A new study finds that only one third of businesses require MFA access, have separate staff /guest WI-FI or use VPNs for remote workers. The UK government released their Cyber Security Breaches Survey 2022 this week reporting that only around third of organizations follow any of these practices, with the percentage being only slightly higher for businesses vs charity organizations. The report goes on:
“Two-factor authentication was covered for the first time in this year’s survey. Just over a third of businesses (37%) and just under a third of charities (31%), have a requirement for their people to use two-factor authentication when accessing their network, or for applications they use. … Two-factor authentication is noticeably more prevalent among businesses in information and communications (63%). Conversely, fewer than one in five (18%) businesses operating within the food and hospitality sector employ two-factor authentication procedures. It is also relatively under deployed among utilities, production, and manufacturing businesses (28%).”
The Cyber Security Breaches Survey is an influential research study for UK cyber resilience, aligning with the National Cyber Strategy. It is primarily used to inform government policy on cyber security, making the UK cyber space a secure place to do business. The study explores the policies, processes, and approaches to cyber security for businesses, charities, and educational institutions. It also considers the different cyber attacks these organizations face, as well as how these organizations are impacted and respond.
Rajiv Pimplaskar, CEO, Dispersive Holdings, Inc.:
“MFA, while crucial for preventing credential theft and mitigating unauthorized access, can be met with business resistance as many MFA solutions tend to increase user friction. Organizations should consider implementing a zero trust strategy while also bolstering and modernizing existing VPN environments as both support different use cases for improving workspace security.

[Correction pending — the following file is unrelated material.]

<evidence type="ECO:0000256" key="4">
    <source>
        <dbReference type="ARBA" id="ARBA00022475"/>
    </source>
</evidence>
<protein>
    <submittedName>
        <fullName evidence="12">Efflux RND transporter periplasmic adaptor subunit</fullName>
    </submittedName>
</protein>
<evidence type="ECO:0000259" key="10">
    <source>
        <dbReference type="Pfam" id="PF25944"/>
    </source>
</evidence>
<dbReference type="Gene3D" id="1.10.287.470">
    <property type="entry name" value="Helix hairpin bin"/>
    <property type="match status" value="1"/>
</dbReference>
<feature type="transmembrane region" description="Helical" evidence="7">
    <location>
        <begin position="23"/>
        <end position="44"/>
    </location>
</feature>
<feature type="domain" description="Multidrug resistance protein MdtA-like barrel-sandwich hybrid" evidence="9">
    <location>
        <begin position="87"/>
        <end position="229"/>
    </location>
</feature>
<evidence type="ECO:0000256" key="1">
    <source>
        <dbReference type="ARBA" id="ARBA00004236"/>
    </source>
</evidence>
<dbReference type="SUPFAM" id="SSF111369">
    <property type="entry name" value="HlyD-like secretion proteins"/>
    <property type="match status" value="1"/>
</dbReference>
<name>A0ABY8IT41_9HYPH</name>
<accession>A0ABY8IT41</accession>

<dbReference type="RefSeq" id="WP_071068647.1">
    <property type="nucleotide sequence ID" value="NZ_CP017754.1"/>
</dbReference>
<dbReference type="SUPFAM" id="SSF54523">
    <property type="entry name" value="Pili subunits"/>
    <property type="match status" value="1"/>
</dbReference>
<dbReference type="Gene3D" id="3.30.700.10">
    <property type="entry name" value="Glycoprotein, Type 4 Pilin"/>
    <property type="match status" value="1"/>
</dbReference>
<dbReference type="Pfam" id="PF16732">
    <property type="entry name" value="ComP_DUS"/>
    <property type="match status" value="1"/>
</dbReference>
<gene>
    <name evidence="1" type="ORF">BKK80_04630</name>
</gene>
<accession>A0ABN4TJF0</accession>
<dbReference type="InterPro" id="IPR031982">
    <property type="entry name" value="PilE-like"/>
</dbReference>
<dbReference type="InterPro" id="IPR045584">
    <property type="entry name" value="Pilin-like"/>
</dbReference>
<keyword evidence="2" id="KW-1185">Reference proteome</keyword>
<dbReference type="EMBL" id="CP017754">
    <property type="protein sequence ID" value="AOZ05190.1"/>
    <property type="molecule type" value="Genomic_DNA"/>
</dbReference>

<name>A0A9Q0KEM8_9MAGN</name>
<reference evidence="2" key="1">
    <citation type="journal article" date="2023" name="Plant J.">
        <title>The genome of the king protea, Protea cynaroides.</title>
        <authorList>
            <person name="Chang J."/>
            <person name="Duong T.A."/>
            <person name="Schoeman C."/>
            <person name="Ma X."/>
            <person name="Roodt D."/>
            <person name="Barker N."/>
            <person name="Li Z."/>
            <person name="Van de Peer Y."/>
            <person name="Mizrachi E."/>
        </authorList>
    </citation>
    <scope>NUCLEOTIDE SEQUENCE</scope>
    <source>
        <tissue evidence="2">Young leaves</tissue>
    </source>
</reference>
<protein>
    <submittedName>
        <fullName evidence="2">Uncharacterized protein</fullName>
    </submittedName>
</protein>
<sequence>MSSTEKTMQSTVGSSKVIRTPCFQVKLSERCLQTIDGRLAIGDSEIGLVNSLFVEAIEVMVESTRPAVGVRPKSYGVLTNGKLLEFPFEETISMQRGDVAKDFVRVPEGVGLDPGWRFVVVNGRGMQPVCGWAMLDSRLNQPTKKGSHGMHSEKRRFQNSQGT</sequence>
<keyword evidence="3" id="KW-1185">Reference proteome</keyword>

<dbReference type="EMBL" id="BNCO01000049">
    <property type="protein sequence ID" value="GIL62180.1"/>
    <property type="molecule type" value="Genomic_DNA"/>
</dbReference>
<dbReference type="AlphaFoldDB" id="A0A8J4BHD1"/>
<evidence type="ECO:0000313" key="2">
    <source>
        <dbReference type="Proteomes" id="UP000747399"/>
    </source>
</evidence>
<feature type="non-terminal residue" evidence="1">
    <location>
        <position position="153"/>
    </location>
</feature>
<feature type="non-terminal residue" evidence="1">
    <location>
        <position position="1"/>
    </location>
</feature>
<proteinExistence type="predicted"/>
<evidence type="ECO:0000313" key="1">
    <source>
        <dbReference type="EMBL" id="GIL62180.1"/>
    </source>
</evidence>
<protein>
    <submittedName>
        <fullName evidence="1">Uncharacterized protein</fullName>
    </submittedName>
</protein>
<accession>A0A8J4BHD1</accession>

MFA solutions need to also be implemented along with endpoint device posture checking and in conjunction with the concept of least privilege to truly drive a zero trust posture. Finally, some modern VPNs have capabilities like multi-pathing and managed attribution which can enhance security by making users and network resources virtually invisible and hard to target by threat actors in the first place.”
Ismet Geri, CEO, Veridium:
"Of the 39% of UK businesses who identified an attack, the most common threat vector was phishing attempts (83%). The main goal of a phishing attack is to access the user’s credentials, that is mainly their password. Besides 37% are using two-factor authentication, the level of security depends on what that second factor is. As when it is an OTP via SMS or a link via email for example, these are not secure enough and could be under man in the middle attack vectors.
“Authentication is crucial for everything in our digital life, we cannot rely anymore password shortcomings related not only to security but also usability, productivity, and compliance. Enterprises need to put in place robust MFA, phishing-resistant second factors. Passwordless authentication is the foundational step to eradicate most of these attacks.”